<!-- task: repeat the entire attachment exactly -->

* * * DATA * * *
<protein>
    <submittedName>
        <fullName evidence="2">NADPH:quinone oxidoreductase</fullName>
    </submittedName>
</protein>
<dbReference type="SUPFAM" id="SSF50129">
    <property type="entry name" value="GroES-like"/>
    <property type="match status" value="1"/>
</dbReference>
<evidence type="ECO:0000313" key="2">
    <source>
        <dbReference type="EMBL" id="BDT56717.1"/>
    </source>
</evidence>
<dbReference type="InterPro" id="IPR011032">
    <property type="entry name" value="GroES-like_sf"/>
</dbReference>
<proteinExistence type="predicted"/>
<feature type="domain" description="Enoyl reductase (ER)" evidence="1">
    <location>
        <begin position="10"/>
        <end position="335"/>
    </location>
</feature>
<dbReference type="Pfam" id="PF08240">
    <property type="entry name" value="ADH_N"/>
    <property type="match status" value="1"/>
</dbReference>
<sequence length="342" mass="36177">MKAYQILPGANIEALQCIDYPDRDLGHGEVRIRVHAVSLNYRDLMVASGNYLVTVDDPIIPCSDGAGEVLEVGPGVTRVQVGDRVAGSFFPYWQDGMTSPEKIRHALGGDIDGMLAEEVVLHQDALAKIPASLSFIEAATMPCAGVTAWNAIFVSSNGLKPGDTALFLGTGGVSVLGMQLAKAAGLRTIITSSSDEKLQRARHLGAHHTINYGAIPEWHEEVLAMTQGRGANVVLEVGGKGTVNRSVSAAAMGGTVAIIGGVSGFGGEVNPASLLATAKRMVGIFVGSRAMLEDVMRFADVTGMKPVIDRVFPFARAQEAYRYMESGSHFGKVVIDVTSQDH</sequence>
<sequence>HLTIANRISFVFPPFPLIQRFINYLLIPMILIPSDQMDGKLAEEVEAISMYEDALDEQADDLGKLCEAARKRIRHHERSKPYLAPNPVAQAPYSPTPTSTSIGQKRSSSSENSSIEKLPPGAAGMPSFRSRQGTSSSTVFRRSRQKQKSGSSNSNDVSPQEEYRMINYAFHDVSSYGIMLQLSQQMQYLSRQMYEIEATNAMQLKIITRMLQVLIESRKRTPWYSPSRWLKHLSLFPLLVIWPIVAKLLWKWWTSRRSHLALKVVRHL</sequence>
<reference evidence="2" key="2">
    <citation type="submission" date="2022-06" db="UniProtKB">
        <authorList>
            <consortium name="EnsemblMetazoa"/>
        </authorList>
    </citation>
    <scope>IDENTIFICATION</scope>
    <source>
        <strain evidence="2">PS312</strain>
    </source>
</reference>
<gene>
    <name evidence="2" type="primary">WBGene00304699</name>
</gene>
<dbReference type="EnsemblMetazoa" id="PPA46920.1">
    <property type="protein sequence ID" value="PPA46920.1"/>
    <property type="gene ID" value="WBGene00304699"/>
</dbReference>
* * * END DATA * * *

<protein>
    <submittedName>
        <fullName evidence="2">NADPH:quinone oxidoreductase</fullName>
    </submittedName>
</protein>
<dbReference type="SUPFAM" id="SSF50129">
    <property type="entry name" value="GroES-like"/>
    <property type="match status" value="1"/>
</dbReference>
<evidence type="ECO:0000313" key="2">
    <source>
        <dbReference type="EMBL" id="BDT56717.1"/>
    </source>
</evidence>
<dbReference type="InterPro" id="IPR011032">
    <property type="entry name" value="GroES-like_sf"/>
</dbReference>
<proteinExistence type="predicted"/>
<feature type="domain" description="Enoyl reductase (ER)" evidence="1">
    <location>
        <begin position="10"/>
        <end position="335"/>
    </location>
</feature>
<dbReference type="Pfam" id="PF08240">
    <property type="entry name" value="ADH_N"/>
    <property type="match status" value="1"/>
</dbReference>
<sequence length="342" mass="36177">MKAYQILPGANIEALQCIDYPDRDLGHGEVRIRVHAVSLNYRDLMVASGNYLVTVDDPIIPCSDGAGEVLEVGPGVTRVQVGDRVAGSFFPYWQDGMTSPEKIRHALGGDIDGMLAEEVVLHQDALAKIPASLSFIEAATMPCAGVTAWNAIFVSSNGLKPGDTALFLGTGGVSVLGMQLAKAAGLRTIITSSSDEKLQRARHLGAHHTINYGAIPEWHEEVLAMTQGRGANVVLEVGGKGTVNRSVSAAAMGGTVAIIGGVSGFGGEVNPASLLATAKRMVGIFVGSRAMLEDVMRFADVTGMKPVIDRVFPFARAQEAYRYMESGSHFGKVVIDVTSQDH</sequence>
<sequence>HLTIANRISFVFPPFPLIQRFINYLLIPMILIPSDQMDGKLAEEVEAISMYEDALDEQADDLGKLCEAARKRIRHHERSKPYLAPNPVAQAPYSPTPTSTSIGQKRSSSSENSSIEKLPPGAAGMPSFRSRQGTSSSTVFRRSRQKQKSGSSNSNDVSPQEEYRMINYAFHDVSSYGIMLQLSQQMQYLSRQMYEIEATNAMQLKIITRMLQVLIESRKRTPWYSPSRWLKHLSLFPLLVIWPIVAKLLWKWWTSRRSHLALKVVRHL</sequence>
<reference evidence="2" key="2">
    <citation type="submission" date="2022-06" db="UniProtKB">
        <authorList>
            <consortium name="EnsemblMetazoa"/>
        </authorList>
    </citation>
    <scope>IDENTIFICATION</scope>
    <source>
        <strain evidence="2">PS312</strain>
    </source>
</reference>
<gene>
    <name evidence="2" type="primary">WBGene00304699</name>
</gene>
<dbReference type="EnsemblMetazoa" id="PPA46920.1">
    <property type="protein sequence ID" value="PPA46920.1"/>
    <property type="gene ID" value="WBGene00304699"/>
</dbReference>